A persistent, pruritic plaque on one shin has bothered a 75-year-old man for 5 years. Over-the-counter preparations have not resolved the lesion.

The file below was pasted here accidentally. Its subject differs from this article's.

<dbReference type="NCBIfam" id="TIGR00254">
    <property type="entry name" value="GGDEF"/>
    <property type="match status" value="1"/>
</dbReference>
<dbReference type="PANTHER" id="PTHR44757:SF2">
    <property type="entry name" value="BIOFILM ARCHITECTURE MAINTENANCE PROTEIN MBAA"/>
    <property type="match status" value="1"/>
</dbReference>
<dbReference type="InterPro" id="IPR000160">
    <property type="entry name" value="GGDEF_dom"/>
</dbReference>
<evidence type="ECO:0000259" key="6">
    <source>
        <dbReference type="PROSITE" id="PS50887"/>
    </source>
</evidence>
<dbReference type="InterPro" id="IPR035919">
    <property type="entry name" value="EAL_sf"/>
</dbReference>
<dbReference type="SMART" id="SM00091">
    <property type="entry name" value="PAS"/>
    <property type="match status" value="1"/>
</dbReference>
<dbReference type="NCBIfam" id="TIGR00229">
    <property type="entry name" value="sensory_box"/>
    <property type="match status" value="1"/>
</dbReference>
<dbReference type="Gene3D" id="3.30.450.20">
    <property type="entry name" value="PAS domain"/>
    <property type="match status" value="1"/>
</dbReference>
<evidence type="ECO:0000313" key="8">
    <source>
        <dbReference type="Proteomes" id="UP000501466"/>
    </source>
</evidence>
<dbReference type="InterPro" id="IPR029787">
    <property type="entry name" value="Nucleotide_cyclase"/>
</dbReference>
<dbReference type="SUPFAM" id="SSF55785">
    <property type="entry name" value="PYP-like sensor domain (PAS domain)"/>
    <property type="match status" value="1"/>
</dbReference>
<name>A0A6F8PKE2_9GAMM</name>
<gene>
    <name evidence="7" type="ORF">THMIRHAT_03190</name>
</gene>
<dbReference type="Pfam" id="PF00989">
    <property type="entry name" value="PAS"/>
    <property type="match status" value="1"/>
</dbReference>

This excoriated plaque is lichen simplex chronicus, which is often referred to as “the itch that rashes.” This self-inflicted dermatosis is frequently triggered by a precipitating factor. To confirm the diagnosis, occlude the lesion so that the patient has no access to the area and examine it 1 or 2 weeks later. Invariably, significant healing will have occurred because the lesion was not rubbed or scratched. Occasionally, particularly in patients with long-standing disease, it is not possible to identify the inciting cause of the chronic itch/scratch cycle. However, it is reasonable to search for underlying chronic disease, such as venous insufficiency, myxedema, or xerosis. Tailor treatment to the inciting disorder. This patient had long-standing xerosis; a corticosteroid cream, and occlusive dressings, ameliorated the pruritic skin condition.